Black Christmas (2007) - This sucked. It's basically a typical slasher, but with the violence of the kills ratcheted up (lots of eye trauma). But there were a couple scenes that were so nuts that I kinda liked them, particularly the inevitable shower scene, which defied the laws of perception in a most nightmarish way.

The Frighteners - I hadn't seen this since it was in theaters, and I remembered feeling let down by it, but that was largely the fault of the ad campaign, which marketed it as a straight horror flick instead of the Ghostbusters/Back to the Future-type comedy that it is. It's a fun action-horror-comedy, mostly a special effects movie, but a bit too light. I have to give it up to Jackson for how long he keeps things going without boring me.

28 Days Later - Damn, this movie's fuckin' brilliant, innit? You kinda forget, but those first 20 minutes are amazing, and the whole portion in the military compound is awesome, too.

Friday, October 26, 2007

Orson Welles - War of the Worlds

The infamous Mercury Theater radio broadcast of H.G. Wells' War of the Worlds from October 30, 1938. You can probably find this elsewhere online, but I bought it, so I may as well do something with it.

Part 1
Part 2
Part 3
Part 4

There was a dinner party, a very select, elegant and exclusive dinner party; and this is a really true story--I must ask you to believe that. In Long Island, the night of this broadcast, which was Hallowe'en Eve, a lot of grand people were sitting at dinner, and about half-way through dinner the butler arrived serving the next course. He said to the host, in an undertone which carried around the table, "I beg pardon, sir; but New Jersey has just fallen." He then passed the next plate.

"Everyone was very contained and very polite; nobody panicked; they waited till the next course and the butler came round again, and the host said "Meadows"--(whatever his name was)--"What was that, Meadows...you said about...where did you hear that?

Meadows said, "On the radio, sir."

The host said to him, "Well, exactly what happened?"

Meadows said, "Well, I believe, sir, that the greater part of the Atlantic seabord has capitulated"--passing another plate.

"Of course everybody assumed it must be the Communists or something. Third round of whatever it was--by the time the Baked Alaska came, the host said, "Meadows, have you ascertained who it is that's attacking us?"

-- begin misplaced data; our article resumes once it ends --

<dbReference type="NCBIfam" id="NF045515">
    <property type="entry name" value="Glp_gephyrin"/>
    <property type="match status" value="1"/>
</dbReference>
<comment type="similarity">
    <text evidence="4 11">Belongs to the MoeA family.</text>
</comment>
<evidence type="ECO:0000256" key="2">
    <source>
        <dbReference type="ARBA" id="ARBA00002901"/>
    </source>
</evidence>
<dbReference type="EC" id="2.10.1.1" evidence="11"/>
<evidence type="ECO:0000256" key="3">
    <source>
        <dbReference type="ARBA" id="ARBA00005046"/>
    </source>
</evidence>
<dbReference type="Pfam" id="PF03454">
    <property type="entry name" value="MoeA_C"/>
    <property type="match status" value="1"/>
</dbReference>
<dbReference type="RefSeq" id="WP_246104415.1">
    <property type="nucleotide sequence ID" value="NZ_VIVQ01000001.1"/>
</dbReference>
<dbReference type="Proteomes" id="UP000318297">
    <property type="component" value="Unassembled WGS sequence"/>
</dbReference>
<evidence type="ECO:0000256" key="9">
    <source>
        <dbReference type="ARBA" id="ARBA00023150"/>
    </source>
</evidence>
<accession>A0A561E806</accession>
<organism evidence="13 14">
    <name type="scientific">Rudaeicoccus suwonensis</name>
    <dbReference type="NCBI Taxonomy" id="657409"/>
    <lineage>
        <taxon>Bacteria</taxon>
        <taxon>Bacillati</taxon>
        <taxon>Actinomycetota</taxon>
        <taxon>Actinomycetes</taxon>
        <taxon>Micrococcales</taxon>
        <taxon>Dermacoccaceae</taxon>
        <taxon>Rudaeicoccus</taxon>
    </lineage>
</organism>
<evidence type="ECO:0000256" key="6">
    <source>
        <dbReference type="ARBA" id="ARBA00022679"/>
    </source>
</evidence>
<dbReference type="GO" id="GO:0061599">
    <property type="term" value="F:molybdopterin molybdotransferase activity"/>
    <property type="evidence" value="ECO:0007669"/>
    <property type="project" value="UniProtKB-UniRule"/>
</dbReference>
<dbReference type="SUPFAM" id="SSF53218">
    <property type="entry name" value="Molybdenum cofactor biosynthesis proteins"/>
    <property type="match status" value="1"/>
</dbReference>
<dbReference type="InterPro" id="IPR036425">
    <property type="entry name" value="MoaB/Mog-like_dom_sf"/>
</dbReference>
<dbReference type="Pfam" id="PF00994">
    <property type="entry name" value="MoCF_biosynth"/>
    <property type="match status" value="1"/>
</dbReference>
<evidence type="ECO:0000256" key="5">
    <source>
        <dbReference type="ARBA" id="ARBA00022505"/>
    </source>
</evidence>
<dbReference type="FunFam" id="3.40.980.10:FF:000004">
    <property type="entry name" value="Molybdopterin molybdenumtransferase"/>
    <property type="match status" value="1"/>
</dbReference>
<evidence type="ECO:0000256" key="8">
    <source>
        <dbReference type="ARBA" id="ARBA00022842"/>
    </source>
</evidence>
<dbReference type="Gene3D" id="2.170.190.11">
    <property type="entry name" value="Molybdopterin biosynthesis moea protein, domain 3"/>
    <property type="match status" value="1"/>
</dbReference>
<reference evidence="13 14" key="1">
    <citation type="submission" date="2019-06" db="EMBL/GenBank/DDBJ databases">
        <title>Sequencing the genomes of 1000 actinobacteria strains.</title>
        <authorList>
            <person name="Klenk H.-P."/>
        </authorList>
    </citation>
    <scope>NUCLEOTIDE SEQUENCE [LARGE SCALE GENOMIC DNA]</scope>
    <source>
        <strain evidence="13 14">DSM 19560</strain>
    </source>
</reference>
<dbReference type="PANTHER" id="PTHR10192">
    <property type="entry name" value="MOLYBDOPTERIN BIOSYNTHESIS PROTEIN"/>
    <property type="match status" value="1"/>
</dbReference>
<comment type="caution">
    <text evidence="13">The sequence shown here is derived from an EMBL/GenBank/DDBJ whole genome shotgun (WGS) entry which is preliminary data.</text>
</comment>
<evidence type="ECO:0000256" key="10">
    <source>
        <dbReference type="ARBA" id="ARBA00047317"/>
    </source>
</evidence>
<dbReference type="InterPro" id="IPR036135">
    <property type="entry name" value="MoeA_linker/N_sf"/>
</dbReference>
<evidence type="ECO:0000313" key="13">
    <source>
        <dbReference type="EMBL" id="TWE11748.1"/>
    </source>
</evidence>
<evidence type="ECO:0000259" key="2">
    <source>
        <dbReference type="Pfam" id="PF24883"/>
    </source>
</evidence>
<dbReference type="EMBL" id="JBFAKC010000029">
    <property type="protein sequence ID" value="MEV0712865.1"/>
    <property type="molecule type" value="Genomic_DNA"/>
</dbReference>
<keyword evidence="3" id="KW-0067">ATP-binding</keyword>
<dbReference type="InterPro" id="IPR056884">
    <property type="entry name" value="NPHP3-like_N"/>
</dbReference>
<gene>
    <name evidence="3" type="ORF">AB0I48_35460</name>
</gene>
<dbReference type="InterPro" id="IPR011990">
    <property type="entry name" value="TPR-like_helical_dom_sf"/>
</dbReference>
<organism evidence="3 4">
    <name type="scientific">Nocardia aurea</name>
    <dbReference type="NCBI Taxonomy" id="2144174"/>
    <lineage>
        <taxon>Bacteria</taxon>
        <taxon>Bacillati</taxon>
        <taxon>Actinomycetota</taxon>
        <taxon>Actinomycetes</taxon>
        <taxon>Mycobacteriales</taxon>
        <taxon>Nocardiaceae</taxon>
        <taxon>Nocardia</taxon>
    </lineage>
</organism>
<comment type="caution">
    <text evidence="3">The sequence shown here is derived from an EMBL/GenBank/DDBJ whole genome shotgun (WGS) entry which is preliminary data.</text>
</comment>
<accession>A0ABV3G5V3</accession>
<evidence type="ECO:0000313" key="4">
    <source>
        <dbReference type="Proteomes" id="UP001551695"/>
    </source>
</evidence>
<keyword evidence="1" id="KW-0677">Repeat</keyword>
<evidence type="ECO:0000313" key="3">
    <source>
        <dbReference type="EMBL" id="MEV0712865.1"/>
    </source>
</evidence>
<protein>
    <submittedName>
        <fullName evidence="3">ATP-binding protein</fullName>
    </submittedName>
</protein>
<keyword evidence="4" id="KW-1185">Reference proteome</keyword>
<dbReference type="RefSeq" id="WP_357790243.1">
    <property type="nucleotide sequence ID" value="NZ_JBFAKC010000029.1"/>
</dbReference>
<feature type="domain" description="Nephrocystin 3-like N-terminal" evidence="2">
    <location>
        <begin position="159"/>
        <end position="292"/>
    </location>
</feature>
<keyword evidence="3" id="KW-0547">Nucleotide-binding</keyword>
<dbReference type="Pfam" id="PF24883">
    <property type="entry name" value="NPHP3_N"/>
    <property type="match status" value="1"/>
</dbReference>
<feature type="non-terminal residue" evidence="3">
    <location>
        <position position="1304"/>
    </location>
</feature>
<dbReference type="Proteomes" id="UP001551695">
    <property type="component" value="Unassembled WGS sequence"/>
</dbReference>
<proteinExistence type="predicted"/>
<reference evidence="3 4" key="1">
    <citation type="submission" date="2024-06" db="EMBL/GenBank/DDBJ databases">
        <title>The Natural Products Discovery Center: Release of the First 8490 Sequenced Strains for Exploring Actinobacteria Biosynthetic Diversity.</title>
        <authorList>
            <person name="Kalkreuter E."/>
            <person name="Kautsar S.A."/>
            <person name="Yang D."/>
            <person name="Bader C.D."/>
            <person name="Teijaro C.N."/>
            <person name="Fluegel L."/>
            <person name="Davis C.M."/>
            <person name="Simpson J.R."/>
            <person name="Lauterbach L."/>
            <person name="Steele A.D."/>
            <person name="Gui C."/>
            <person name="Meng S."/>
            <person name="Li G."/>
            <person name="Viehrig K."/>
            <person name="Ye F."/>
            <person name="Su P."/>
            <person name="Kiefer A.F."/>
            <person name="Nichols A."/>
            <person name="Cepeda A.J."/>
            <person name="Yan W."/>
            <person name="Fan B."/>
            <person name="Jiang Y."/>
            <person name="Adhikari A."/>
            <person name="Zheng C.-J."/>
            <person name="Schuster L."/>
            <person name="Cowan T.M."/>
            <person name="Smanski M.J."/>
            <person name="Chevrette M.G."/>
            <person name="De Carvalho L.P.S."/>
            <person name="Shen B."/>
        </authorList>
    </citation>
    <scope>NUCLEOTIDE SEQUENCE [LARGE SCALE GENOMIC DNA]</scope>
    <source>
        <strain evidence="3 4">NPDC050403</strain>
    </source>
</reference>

Meadows said: "I believe it's interplanetary, sir."

And at this point, accordign to my informant, who is highly placed, and should be believed, at this point they looked out of the window and there was a falling star. Everyone, not unnaturally, rushed for the nearest exit!

Anyway, all kinds of people reacted in all kinds of ways; for example, John Barrymore was listening to the broadcast, and although he was a friend of mine, ceased to identify me with the show, and believed implicitly that America had fallen to the Martians. Hearing all this on his radio, he rushed out into his backyard where he kept ten Great Danes in kennels, and released the dogs, giving them their freedom, crying to them as they ran in all directions of the compass, "The world has fallen, fend for yourselves!"

Four or Five years later, I was on the air doing a show, a very polite show with a lot of people, choruses, singing...I was in the midst of some hymn of praise to the American cornfields, or something of the kind, when suddenly a gentleman darted into the radio studio, held up his hand, and said: "We interrupt this broadcast--to bring you an announcement. Pearl Harbour has just been attacked!"

Of course, this very serious and terrible news was never believed, not for hours, by anybody in America--because tehy all said "Well, there he goes again. Really. Rather bad taste--it was funny once, but not a second time!"

-Orson Welles, slinging bullshit like it was hashbrowns.
Taken from The Fabulous Orson Welles by Peter Noble

Other fun Halloween stuff:

The Mostly Ghostly Music Sharing Blaaahg! has a ton of great Halloween-related audio, including haunted house sound effects records, Vincent Price reading ghost stories, and audio readings of HP Lovecraft. More good stuff on the Scar Stuff blog.

Check the Cool Wax has a bunch of Munsters-related stuff, including this awesome mix of Munsters music.

At Oddio Overplay, Otis Fodder's perenial Halloween mix Ghouls With Attitude, a new mix called Calling All Fiends, and of course, the Coconut Monkeyrocket/Martinibomb collaboration "Munsterbeat!"

Neato Coolville is renamed Neato Ghoulville in honor of the season, with piles and piles of Halloween flotsam and jetsam. Monster Movie Music has some very neat stuff, too.

Check this badass Tiki Pumpkin!

Have you been following CHUD's Forgotten Monsters of Filmland series?

I love this cheap-ass Buster Keaton mask!

A blog for those with a sexy witch fetish!